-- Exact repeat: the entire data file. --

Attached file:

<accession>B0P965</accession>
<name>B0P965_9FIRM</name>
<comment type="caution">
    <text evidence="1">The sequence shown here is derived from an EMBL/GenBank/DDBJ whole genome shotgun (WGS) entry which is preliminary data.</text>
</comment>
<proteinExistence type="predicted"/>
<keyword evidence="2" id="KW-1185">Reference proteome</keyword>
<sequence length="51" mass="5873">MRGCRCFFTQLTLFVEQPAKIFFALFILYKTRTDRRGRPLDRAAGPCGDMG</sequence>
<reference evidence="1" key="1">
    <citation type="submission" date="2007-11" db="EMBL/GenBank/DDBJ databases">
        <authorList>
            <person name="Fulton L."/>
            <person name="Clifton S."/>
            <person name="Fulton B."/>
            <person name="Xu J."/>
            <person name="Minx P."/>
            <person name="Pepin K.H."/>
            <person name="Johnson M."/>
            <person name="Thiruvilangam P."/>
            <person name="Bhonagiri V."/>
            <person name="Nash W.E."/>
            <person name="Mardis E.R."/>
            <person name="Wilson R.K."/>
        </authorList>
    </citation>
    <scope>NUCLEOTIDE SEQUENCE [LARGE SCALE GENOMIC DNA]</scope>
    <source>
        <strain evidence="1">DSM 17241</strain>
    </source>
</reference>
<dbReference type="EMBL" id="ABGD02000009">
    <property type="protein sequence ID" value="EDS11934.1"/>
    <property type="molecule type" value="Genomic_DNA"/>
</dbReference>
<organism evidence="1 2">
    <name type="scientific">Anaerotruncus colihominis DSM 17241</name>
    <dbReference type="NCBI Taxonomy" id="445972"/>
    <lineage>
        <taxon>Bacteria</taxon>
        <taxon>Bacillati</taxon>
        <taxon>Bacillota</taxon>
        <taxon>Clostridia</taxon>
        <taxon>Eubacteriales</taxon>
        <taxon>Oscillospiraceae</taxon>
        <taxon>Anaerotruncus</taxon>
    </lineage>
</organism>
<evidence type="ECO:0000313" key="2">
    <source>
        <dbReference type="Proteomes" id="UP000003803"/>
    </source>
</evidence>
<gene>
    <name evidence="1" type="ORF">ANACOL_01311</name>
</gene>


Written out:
<accession>B0P965</accession>
<name>B0P965_9FIRM</name>
<comment type="caution">
    <text evidence="1">The sequence shown here is derived from an EMBL/GenBank/DDBJ whole genome shotgun (WGS) entry which is preliminary data.</text>
</comment>
<proteinExistence type="predicted"/>
<keyword evidence="2" id="KW-1185">Reference proteome</keyword>
<sequence length="51" mass="5873">MRGCRCFFTQLTLFVEQPAKIFFALFILYKTRTDRRGRPLDRAAGPCGDMG</sequence>
<reference evidence="1" key="1">
    <citation type="submission" date="2007-11" db="EMBL/GenBank/DDBJ databases">
        <authorList>
            <person name="Fulton L."/>
            <person name="Clifton S."/>
            <person name="Fulton B."/>
            <person name="Xu J."/>
            <person name="Minx P."/>
            <person name="Pepin K.H."/>
            <person name="Johnson M."/>
            <person name="Thiruvilangam P."/>
            <person name="Bhonagiri V."/>
            <person name="Nash W.E."/>
            <person name="Mardis E.R."/>
            <person name="Wilson R.K."/>
        </authorList>
    </citation>
    <scope>NUCLEOTIDE SEQUENCE [LARGE SCALE GENOMIC DNA]</scope>
    <source>
        <strain evidence="1">DSM 17241</strain>
    </source>
</reference>
<dbReference type="EMBL" id="ABGD02000009">
    <property type="protein sequence ID" value="EDS11934.1"/>
    <property type="molecule type" value="Genomic_DNA"/>
</dbReference>
<organism evidence="1 2">
    <name type="scientific">Anaerotruncus colihominis DSM 17241</name>
    <dbReference type="NCBI Taxonomy" id="445972"/>
    <lineage>
        <taxon>Bacteria</taxon>
        <taxon>Bacillati</taxon>
        <taxon>Bacillota</taxon>
        <taxon>Clostridia</taxon>
        <taxon>Eubacteriales</taxon>
        <taxon>Oscillospiraceae</taxon>
        <taxon>Anaerotruncus</taxon>
    </lineage>
</organism>
<evidence type="ECO:0000313" key="2">
    <source>
        <dbReference type="Proteomes" id="UP000003803"/>
    </source>
</evidence>
<gene>
    <name evidence="1" type="ORF">ANACOL_01311</name>
</gene>